Four Seasons and Jimmy's Billabong
Four Seasons (1987), by William Robinson, and Jimmy's Billabong (1988), by Lin Onus, are two remarkably contrasting artworks, however, they are surprisingly similar in that they both represent the Australian landscape.
Four Seasons, a captivating piece by William Robinson constructed using four different panels of oil on canvas, illustrates the seasonal changes as well as different times of the day through a number of perspectives. The artwork takes the viewers on a journey through the landscape, beginning at dawn in the first panel of the painting, and continuing through to sunset in the last. Inspired by the natural environment surrounding the artist, Four Seasons is based on the eucalypt and subtropical rainforest growing on Robinson's Beechmont property, in the Canungra region of the Gold Coast hinterland. Contrarily, Jimmy's Billabong, by Lin Onus, provides a considerably more realistic and proportional view of the Australian Landscape. Having an indigenous heritage, Onus' painting explore his cross-cultural background, a sense of social justice and a spiritual understanding of place and country, such is the case in Jimmy's Billabong. Onus depicts a tranquil and light-filled landscape that evokes the innate connection of his people to the land through the accomplished use of indigenous techniques.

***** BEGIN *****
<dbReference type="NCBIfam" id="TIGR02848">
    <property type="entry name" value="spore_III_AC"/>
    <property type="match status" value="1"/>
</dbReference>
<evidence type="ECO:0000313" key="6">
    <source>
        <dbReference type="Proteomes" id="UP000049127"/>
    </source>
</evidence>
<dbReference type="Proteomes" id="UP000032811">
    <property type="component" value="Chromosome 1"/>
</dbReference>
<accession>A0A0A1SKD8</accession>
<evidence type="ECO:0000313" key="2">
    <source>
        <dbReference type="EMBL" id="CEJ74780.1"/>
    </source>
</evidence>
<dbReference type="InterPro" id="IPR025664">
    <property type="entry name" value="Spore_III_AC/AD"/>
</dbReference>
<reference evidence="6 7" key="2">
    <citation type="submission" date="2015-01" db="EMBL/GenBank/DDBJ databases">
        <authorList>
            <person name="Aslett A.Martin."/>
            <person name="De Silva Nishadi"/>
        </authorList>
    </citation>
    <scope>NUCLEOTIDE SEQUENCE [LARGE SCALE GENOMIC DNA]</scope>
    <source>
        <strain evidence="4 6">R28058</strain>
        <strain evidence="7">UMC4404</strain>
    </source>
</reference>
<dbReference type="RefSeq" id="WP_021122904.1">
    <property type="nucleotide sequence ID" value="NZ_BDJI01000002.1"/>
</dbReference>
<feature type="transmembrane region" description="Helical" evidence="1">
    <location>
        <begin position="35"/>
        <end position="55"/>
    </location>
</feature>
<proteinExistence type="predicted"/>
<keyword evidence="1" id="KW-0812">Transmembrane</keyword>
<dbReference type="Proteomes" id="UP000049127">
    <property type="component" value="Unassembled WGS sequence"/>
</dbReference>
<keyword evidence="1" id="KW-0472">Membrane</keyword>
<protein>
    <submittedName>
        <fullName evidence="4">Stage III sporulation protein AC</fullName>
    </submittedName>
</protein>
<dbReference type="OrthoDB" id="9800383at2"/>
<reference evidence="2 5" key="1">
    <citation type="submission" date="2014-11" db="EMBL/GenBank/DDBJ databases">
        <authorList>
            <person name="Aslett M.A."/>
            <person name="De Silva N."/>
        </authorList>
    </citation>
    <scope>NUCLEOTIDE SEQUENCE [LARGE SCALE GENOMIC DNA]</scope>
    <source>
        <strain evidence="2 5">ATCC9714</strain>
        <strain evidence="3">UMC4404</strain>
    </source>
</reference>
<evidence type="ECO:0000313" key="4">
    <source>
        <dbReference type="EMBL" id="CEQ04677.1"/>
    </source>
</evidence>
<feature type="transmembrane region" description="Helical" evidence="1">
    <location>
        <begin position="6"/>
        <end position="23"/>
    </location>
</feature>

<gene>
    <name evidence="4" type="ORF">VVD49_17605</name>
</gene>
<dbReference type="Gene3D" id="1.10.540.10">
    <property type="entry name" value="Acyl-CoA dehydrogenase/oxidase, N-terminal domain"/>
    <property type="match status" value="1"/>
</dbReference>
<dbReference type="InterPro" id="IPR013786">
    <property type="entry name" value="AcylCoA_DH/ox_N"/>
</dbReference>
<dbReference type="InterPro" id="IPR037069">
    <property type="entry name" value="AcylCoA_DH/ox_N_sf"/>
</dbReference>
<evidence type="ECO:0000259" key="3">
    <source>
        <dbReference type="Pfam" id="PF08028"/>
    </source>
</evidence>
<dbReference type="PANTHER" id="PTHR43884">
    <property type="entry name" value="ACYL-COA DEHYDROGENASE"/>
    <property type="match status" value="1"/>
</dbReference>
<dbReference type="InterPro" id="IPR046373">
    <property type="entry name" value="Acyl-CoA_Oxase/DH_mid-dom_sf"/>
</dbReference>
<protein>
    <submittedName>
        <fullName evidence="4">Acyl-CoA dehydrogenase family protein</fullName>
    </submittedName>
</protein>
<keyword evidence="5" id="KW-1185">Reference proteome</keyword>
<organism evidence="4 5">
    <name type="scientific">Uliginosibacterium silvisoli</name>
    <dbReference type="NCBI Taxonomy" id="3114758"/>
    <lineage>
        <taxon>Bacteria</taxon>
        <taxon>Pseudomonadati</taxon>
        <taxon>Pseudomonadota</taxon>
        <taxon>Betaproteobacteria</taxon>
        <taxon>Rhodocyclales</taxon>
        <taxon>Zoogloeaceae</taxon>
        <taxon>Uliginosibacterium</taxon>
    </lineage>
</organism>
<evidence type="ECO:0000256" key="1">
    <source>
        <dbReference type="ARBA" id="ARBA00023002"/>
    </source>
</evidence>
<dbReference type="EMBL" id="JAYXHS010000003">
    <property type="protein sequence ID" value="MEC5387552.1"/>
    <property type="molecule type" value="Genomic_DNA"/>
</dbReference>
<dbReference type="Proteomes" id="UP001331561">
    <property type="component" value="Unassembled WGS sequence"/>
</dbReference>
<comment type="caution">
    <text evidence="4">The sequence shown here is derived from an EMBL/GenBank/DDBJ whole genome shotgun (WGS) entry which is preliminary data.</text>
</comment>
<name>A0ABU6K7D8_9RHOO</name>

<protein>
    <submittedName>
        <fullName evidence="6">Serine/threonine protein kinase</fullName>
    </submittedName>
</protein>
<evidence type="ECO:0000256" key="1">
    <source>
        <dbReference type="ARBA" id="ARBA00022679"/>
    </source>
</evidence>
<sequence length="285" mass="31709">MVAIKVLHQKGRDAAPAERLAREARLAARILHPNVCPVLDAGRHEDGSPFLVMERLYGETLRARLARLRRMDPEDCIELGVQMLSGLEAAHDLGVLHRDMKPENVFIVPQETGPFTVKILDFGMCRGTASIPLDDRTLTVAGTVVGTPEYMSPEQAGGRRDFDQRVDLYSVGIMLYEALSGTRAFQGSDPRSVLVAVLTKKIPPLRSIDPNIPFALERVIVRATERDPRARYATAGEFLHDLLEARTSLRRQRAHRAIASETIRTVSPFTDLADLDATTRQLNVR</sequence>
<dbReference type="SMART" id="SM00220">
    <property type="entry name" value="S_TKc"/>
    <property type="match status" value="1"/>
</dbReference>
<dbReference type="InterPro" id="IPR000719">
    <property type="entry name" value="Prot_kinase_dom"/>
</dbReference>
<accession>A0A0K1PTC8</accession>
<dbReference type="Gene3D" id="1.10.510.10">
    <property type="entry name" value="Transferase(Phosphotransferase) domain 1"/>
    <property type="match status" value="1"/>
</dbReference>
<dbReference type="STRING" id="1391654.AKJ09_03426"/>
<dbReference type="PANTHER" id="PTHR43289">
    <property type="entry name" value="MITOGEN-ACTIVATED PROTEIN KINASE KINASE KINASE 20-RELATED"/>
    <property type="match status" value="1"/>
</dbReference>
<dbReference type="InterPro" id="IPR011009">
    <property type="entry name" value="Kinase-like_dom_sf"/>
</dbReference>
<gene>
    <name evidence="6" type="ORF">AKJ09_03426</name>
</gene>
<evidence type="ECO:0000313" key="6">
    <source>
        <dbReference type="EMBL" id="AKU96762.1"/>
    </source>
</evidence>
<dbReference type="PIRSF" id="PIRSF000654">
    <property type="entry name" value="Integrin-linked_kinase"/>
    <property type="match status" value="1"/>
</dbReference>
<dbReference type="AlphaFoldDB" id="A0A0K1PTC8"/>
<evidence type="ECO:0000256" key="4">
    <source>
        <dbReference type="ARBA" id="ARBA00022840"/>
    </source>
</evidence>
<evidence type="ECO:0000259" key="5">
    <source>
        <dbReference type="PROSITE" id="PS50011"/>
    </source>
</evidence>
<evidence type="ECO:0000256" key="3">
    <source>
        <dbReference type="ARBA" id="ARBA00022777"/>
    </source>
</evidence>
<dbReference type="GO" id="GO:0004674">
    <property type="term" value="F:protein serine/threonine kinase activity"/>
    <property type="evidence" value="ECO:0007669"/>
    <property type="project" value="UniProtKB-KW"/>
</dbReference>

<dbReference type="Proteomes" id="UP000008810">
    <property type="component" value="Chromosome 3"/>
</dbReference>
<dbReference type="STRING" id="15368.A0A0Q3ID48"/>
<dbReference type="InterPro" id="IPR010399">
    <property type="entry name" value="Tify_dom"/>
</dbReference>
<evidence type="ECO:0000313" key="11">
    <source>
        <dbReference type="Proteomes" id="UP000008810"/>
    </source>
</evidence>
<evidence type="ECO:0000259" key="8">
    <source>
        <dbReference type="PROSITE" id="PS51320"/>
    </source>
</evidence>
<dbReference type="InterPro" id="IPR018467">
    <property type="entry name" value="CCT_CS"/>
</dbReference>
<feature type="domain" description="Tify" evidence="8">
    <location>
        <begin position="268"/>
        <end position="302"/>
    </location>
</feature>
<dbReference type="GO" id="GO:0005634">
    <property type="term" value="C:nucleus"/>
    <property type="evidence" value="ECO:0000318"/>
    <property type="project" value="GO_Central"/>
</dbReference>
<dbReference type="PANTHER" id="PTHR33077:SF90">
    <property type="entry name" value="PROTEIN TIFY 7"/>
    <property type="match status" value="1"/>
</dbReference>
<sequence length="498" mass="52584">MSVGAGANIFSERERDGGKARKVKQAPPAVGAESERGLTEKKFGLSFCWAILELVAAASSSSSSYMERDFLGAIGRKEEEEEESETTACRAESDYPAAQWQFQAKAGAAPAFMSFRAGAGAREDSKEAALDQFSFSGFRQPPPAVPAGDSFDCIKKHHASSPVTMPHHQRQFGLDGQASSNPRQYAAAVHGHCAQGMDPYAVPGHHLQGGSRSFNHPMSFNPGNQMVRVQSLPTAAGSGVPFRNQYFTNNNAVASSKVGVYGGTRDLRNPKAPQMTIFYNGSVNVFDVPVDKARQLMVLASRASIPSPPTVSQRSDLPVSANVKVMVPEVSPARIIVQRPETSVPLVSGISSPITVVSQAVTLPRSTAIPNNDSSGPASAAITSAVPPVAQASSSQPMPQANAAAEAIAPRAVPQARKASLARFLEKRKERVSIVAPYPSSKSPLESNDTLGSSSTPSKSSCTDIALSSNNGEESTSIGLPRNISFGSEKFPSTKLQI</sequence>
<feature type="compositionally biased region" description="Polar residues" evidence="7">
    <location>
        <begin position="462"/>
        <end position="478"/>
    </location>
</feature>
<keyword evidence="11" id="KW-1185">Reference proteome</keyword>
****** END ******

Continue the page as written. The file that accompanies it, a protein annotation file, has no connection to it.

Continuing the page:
Both artworks consist of an accomplished use of the art elements, design principles, art materials and creative processes. In Four Seasons, the use of organic shapes, the subtle blending of muted tones along with the steady progression of light to dark combine to create an abstract effect. On the other hand, Jimmy's Billabong incorporates a number of indigenous techniques to reflect the artist's backstory. In particular, Onus has overlaid the Australian billabong using the traditional ‘rarrk' (cross-hatching) dot pattern in a photorealist mode.
Furthermore, each artist successfully manipulates their choice of media to communicate meaning and emotion. William Robinson's Four Seasons combines panoramas of the sky, mountains, rainforests and water, exploring the landscape as a powerful emotive force. Through the use of multiple perspectives, including looking up, down and to the side, Robinson creates the ‘feeling of being in a place and having many sensations at once' (William Robinson). Contrarily, in Jimmy's Billabong, Lin Onus subtly communicates the indigenous connection to the land. Onus paints the billabong itself, including the trees and the water, using Western art techniques that emphasise depth and atmosphere. However, he combines traditional rarrk patterns in red, yellow and white over the landscape, as if to indigenise the area and reclaim custodianship of the land, symbolising the connection between the land and his people.
Overall, both Four Seasons and Jimmy's Billabong are beautiful pieces of art, each representing the Australian landscape. However, they are both unique in how they portray and communicate this subject.
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